As retail reinvents itself (New Retail) in real-time, there is a simultaneous battle happening at the checkout as BNPL (Buy Now, Pay Later) battle it out in the world’s biggest retail market, the USA.
Retail is an enormous market globally, and yet even with the massive digital acceleration, only a fraction of retail sales are still happening online.
Further to that, less than 1% of payments volume in the USA was related to BNPL. Putting 2 and 2 together, we can see that there is a huge opportunity for market penetration of both online payments and BNPL solutions at the checkout.
Klarna is the pioneer in the space, having started the company in 2005 and scaling it across Europe, where BNPL has by far the highest amount of market penetration (5.8% in 2019 in the EMEA region). The company, which boasts about 2M transactions per day, only entered the US market last year, and currently has more than 15M Users, while adding about 1M per month. The US market is expected to grow from 0.9% market penetration in 2019 to 3.0%E in 2023, making it the fastest-growing market in the world at approximately 233% per year.
The BNPL model has evolved since its inception, from 4 Installment payments (2 weeks apart) interest free and no fees, to now offering a Financing payment program spanning 6 – 36 months with APRs (annual percentage rates) that are within credit-card range (15 – 20%) for higher-value goods.
Where BNPL started
The core Installments product originated as an innovation out of Sweden – a debit culture – to help Swedish people purchase products in their local market because ~25% of people didn’t have money in their account until Saturday. The original idea, thus, centred around creating a trusted eCommerce product around debit in the Swedish market, bearing the risk for the retailer and taking ~6% of the GMV (Gross Merchandise Value).
In the Swedish market, Klarna started with small and medium-sized merchants and scaled that strategy across Europe, where almost all the cultures are debit-centric. In the UK, they had their first breakthrough with large eCommerce retailers who sold products to the younger generations, the early adopters of BNPL in every market globally.
In Sweden, over all 50% of all eCommerce transactions are processed through Klarna. In Germany, Klarna’s largest market heading into 2021, Klarna has 80% share of its merchants’ checkout. Despite these being debit-centric companies, BNPL is much more of a primary payment method than simply a payment option.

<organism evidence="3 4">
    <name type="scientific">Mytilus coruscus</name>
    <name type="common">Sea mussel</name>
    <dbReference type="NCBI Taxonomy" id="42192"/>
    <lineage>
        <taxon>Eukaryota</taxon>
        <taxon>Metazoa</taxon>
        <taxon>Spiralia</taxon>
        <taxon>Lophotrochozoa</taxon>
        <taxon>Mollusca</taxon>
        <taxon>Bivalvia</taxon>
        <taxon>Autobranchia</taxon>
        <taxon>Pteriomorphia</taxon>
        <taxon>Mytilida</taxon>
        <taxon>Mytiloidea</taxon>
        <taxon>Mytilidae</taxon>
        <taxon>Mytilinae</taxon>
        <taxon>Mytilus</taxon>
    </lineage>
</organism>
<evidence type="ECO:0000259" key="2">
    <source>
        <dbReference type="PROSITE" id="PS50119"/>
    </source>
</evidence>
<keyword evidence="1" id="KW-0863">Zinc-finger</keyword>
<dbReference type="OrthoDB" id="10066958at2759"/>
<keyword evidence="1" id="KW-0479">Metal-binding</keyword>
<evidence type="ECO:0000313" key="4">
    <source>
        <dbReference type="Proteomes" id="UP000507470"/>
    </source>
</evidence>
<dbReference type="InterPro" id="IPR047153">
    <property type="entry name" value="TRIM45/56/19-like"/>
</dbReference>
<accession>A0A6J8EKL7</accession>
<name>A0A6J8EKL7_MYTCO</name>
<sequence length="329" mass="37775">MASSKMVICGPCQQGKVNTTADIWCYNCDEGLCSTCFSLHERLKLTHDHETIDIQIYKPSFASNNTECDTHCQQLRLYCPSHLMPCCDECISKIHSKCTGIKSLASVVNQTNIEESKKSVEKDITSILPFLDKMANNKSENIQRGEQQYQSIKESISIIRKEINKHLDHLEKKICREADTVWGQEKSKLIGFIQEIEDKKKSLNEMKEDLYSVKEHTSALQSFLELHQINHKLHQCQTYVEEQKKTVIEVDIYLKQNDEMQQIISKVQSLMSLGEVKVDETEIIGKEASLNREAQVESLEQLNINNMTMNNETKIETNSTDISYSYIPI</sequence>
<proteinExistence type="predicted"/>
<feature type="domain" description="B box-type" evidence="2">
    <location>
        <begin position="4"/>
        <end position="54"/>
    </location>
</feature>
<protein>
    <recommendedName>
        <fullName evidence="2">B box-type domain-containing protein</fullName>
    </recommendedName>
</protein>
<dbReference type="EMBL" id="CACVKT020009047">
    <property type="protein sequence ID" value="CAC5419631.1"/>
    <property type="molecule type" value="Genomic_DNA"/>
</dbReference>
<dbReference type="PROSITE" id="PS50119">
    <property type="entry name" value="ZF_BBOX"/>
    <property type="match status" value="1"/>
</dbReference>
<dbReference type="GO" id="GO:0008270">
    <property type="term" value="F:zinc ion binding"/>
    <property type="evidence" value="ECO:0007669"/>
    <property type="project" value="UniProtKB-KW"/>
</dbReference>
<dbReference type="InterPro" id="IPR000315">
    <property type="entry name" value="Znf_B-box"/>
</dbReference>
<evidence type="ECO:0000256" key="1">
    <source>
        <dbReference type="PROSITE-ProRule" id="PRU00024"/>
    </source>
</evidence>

The game is about to be taken to a whole new level with BNPL moving into the world’s major credit-card economy – the USA – with all three of the major BNPL disruptors (Klarna, Afterpay, and Affirm) vying to be #1, along with firms in adjacent payments spaces like PayPal. Klarna, with more than 15M customers currently, claims that its merchants receive 25 – 30% of merchant checkout share in the US currently, thanks to several new innovations such as their browser extension. The question is, will BNPL become a majority share of checkout for eCommerce platforms and eTailers in the US as well?
The pandemic has not been kind to retail. Undeniably, not only has the retail business model shifted online – permanently – but now the entire retail experience is evolving, thanks to the digital channel becoming the principal sales channel.
But there are still many different problems involved with the CX (Customer Experience) of online vs. offline:
>trying goods on in-store/ returns online
>product discovery in-store/algorithmic curation online
>a physical relationship with the retailer/loyalty programs online
As we go forward, the blending of the online/offline experiences will create a ‘New Retail’ experience that is something like what we saw more than a century ago with the blossoming of Department Stores and iconic brands like Woolworth.
Many of these problems can be solved with data. And while BNPL is clearly a Fintech innovation at the core, it has seen its explosive growth in partnership with the Retail channel. There is a lot that can be done with new innovations like BNPL to combine the best of both worlds – rapid expansion and growth, combined with customer loyalty and trust.